If you’re reading this article, you’re on the right track. Take it one step further and talk to someone on your truck or in your station as well otherwise you’re only doing this halfway for yourself.
A lot of guys and girls on the job love the job and you should. This is the best job in the world, but you need to separate as well. If you don’t have anything else to occupy your mind, the stresses from work will never be able to be shed from your mind.
Fishing, working out, hunting, reading, something. Especially if it gets you outside, but really anything that forces your mind to concentrate on the task at hand.
If you’re not sleeping well or having a hard time dealing with personalities in the firehouse and then you go in your off time to teach at the academy, you’re not doing yourself any favors.
Self-care needs to be a top priority in your life.
Better sleep, reduced stress hormones, decreased feelings of anxiety are all things that CBD has been researched to be effective with.
Sleep is one of the biggest issues with firefighters and first responders. But, how do we sleep more when we’re stressed? How to we become less stressed if we can’t sleep more?
CBD raises levels of serotonin and anandamide. Both are “feel good” hormones and assist with REM sleep. Anandamide leads to decreased levels of the stress hormone cortisol. We can write an entire article on the benefits of CBD and sleep, the physiological response behind it and why it benefits firefighters. But, we’ve saved that for other articles.
A simple google search of “CBD and sleep” will show you more research than you likely have time to read. This is a powerful piece to the puzzle of slaying your stress.
You can’t pick just one of these things and think it will melt the stress off of your shoulders. You need to attack stress from every angle and determine the root cause. There are so many factors that will cause your stress, this list is mostly to help you cope with the factors that are out of your control. If anything in your life is causing you stress that you can affect, go change it.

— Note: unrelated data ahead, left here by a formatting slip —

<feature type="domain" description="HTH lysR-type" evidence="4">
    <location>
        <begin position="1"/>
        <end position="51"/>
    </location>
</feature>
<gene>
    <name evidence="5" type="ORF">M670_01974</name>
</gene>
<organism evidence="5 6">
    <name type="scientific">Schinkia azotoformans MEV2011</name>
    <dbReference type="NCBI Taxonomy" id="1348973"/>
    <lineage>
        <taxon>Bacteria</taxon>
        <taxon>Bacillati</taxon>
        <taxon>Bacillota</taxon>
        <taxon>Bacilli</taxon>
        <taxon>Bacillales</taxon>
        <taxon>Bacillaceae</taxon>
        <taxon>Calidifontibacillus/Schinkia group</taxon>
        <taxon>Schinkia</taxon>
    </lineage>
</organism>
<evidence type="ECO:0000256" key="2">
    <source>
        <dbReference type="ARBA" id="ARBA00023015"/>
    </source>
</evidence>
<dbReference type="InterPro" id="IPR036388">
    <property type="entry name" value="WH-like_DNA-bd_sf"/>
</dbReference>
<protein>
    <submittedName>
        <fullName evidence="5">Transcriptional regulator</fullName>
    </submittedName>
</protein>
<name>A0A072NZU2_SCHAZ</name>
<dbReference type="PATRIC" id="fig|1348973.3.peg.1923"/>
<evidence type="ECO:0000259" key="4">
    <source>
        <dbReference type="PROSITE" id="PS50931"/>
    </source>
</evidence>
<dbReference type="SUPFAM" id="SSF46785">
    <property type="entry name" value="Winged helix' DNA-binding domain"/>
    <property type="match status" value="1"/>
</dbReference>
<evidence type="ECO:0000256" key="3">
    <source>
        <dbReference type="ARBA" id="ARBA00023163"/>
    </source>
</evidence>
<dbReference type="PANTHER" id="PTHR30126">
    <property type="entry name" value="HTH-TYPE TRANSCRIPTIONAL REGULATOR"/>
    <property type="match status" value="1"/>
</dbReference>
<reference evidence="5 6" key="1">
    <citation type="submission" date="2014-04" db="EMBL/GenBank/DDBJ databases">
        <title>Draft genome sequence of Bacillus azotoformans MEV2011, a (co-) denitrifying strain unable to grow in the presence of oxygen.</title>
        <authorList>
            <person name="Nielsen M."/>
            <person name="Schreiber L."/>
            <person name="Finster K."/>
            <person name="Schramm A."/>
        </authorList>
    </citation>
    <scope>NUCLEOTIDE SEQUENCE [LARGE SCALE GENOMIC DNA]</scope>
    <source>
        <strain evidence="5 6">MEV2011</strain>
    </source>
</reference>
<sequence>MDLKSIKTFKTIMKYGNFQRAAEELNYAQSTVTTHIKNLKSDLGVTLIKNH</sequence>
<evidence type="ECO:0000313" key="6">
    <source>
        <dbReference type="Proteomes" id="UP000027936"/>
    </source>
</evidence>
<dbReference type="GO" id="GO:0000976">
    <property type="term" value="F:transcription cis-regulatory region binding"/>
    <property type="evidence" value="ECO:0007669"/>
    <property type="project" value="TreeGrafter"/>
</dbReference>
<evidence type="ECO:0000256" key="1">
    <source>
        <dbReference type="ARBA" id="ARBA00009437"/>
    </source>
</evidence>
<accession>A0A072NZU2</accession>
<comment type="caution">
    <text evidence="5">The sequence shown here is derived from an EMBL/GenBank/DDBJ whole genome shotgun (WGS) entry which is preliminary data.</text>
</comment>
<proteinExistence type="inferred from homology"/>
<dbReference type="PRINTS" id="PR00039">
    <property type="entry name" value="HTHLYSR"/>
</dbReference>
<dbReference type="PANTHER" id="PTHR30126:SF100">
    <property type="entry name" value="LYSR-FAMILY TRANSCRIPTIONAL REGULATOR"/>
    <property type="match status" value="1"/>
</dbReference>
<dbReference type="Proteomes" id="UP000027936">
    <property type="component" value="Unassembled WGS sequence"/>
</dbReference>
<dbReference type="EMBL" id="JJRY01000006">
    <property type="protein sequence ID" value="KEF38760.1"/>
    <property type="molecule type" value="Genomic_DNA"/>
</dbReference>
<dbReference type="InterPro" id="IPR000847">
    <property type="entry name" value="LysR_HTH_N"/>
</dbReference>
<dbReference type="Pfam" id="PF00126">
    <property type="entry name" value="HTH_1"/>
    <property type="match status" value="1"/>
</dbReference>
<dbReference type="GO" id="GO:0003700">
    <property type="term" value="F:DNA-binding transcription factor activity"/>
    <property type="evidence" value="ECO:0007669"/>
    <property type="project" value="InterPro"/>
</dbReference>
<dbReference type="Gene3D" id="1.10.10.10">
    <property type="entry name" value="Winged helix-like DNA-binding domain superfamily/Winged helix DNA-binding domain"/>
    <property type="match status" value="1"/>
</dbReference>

Talk to that person, correct the issue, study for that promotional exam (or stop studying). Do what you have to do, because it absolutely affects your health in the long run.
If you found this helpful, comment below and share with another brother or sister that would get value out of this!
Managing stress needs to be a multi-faceted approach. Diet, sleep, body mindfullness and engaging your peers are some of the best tactics you can employ in your stress management as a firefighter or first responder
While there aren’t any raw numbers on how many firefighters receive stress on the job, it’s estimated between 7-37% of firefighters meet the criteria for the diagnosis of PTSD. Stress, in general, is a contributing factor to PTSD
The Diagnostic and Statistical Manual of Mental Disorders (DSM-5) outlines what criteria must be met to be diagnosed with PTSD by a professional
No cure exists, only treatments. The underlying causes of PTSD need to be understood and addressed, so treatments are based around understanding the patient and what may have caused PTSD
No. Depression can be one of the many things you’re battling with PTSD, but they’re not the same. PTSD needs to be diagnosed by a professional based on multiple criteria and is usually tracked to traumatic events. Depression can occur without such an event.